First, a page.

Phd records
https://feeds.library.caltech.edu/people/McGinley-John-Robert-Jr./Phd.rss
A Caltech Library Repository Feedhttp://www.rssboard.org/rss-specificationpython-feedgenenWed, 31 Jan 2024 19:26:52 +0000A Comparison of Observed Permanent Tilts and Strains Due to Earthquakes with those Calculated from Displaced Dislocations in Elastic Earth Models
https://resolver.caltech.edu/CaltechTHESIS:12142017-084449592
Authors: {'items': [{'id': 'McGinley-John-Robert-Jr.', 'name': {'family': 'McGinley', 'given': 'John Robert, Jr.'}}]}
Year: 1969
DOI: 10.7907/38KM-RT32
<p>Theoretical solutions are derived for a model of faulting in
elastic media and for the effect of lateral inhomogeneities on the
earth's free oscillations. The solutions are used in a study of
permanent tilts and strains observed a few hundred kilometers from
earthquakes.</p>
<p>It is shown that the static deformational field due to a
suitably chosen dislocation fault model is the same as that due
to introduction of a stress free surface into a prestressed medium.
Formal mathematical solutions are derived for the static deformational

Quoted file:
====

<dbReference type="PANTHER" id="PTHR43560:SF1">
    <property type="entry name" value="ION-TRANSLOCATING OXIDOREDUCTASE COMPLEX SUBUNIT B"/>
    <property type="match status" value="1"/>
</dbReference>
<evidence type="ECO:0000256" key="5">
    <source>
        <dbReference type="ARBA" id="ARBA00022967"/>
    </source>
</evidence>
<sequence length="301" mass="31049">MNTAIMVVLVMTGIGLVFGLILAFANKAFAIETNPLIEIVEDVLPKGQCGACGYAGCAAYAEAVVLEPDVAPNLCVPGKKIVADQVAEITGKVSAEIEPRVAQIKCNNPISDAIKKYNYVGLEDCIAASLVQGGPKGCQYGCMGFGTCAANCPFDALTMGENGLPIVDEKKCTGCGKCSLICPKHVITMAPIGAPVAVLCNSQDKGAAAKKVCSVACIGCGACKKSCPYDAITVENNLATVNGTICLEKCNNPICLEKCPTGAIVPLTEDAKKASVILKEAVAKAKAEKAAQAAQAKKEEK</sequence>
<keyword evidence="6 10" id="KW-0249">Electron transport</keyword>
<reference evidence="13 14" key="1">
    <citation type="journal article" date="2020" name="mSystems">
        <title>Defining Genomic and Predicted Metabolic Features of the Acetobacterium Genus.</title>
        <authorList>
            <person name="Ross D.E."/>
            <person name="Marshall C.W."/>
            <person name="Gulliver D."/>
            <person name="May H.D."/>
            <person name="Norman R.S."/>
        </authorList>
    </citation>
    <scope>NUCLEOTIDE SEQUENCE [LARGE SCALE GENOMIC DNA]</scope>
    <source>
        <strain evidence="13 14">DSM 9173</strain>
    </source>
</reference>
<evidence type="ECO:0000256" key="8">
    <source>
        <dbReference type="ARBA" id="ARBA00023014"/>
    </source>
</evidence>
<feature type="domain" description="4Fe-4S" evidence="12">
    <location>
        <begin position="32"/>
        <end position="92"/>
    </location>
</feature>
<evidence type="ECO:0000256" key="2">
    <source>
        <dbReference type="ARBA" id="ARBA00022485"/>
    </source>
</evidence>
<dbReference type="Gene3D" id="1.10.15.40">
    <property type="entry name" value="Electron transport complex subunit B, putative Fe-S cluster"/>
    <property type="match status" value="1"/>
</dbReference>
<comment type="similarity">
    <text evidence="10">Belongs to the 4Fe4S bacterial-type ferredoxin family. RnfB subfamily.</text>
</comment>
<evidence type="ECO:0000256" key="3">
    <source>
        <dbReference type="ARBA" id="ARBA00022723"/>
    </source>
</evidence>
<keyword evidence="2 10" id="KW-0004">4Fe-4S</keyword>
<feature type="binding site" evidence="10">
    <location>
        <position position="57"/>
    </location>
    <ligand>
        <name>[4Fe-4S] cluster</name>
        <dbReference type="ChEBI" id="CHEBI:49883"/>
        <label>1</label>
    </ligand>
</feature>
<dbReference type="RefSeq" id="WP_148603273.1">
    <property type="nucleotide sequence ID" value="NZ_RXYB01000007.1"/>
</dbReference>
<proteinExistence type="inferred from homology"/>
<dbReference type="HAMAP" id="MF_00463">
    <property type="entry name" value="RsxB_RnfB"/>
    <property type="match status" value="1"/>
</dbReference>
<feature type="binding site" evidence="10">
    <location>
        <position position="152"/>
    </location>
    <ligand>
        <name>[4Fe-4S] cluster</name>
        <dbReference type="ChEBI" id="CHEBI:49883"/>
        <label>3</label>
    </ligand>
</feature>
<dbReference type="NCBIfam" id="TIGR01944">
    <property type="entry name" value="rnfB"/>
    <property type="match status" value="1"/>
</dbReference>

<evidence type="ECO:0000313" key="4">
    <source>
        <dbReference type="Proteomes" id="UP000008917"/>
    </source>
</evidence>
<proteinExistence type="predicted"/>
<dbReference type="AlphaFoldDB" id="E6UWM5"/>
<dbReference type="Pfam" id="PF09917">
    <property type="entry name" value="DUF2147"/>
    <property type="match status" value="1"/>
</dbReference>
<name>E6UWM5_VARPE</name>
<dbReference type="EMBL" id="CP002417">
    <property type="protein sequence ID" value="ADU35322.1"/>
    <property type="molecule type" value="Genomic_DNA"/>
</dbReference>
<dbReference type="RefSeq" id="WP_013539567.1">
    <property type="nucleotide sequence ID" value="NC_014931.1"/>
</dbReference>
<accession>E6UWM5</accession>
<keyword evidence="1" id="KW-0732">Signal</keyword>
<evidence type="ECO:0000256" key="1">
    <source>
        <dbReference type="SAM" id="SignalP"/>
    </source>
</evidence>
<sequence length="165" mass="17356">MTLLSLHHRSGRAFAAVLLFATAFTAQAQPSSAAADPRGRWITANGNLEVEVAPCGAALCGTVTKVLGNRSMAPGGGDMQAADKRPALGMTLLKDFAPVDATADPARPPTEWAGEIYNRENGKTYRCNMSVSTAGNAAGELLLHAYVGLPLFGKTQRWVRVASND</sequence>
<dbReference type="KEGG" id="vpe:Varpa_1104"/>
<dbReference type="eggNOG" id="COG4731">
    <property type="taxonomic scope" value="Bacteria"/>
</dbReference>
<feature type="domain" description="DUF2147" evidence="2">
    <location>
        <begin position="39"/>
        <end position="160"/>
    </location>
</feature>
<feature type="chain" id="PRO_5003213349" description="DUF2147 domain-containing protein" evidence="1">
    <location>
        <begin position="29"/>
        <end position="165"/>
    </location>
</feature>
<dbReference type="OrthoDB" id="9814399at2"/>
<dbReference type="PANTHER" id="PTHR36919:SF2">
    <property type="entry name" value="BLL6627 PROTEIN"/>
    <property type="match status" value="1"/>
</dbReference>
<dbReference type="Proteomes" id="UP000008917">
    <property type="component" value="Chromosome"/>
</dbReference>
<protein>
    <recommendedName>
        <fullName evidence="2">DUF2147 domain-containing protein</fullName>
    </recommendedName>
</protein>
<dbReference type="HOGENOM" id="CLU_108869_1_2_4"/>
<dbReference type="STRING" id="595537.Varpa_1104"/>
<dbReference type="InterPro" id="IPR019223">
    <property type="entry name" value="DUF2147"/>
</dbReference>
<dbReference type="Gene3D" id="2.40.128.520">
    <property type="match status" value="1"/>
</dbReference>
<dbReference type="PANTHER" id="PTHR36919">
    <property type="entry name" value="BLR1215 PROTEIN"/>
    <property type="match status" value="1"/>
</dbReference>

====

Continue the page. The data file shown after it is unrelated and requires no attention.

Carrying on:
fields due to dislocation fault models in a homogeneous elastic
sphere and a layered elastic half-space. For the layered half-space
explicit solutions are given in terms of integral transforms for the
surface displacements, tilts, and strains due to a slip fault
and a dilatational source. A perturbation procedure is developed
for calculating the effects of lateral changes in elastic constants
on the earth's free oscillations. The procedure is applied to obtain
expressions for the effect of some simple inhomogeneity geometries
on the torsional free oscillations.</p>
<p>Numerical evaluation of the static, elastic, dislocation
solutions shows that the observed tilts and strains are large compared
with theoretical predictions and sometimes show the opposite sign.
The hypothesis that a weak layer in the lower crust or upper mantle
can explain the observations is investigated. It is found that a
very weak layer, approaching a liquid-like behavior, does help to
explain the observations. The compatibility of a very weak layer
with observed surface wave dispersion is tested using the results
of the perturbation calculations for the torsional free oscillations.
A very weak layer is determined as compatible with observed surface
wave dispersion only if very thin and with some frequency dependence
in its elastic properties. It is concluded that although a regional
weak layer in the lower crust or upper mantle can help to explain
the observed tilts and strains, other regional or local structural
effects or source complications must also be important.</p>
https://thesis.library.caltech.edu/id/eprint/10609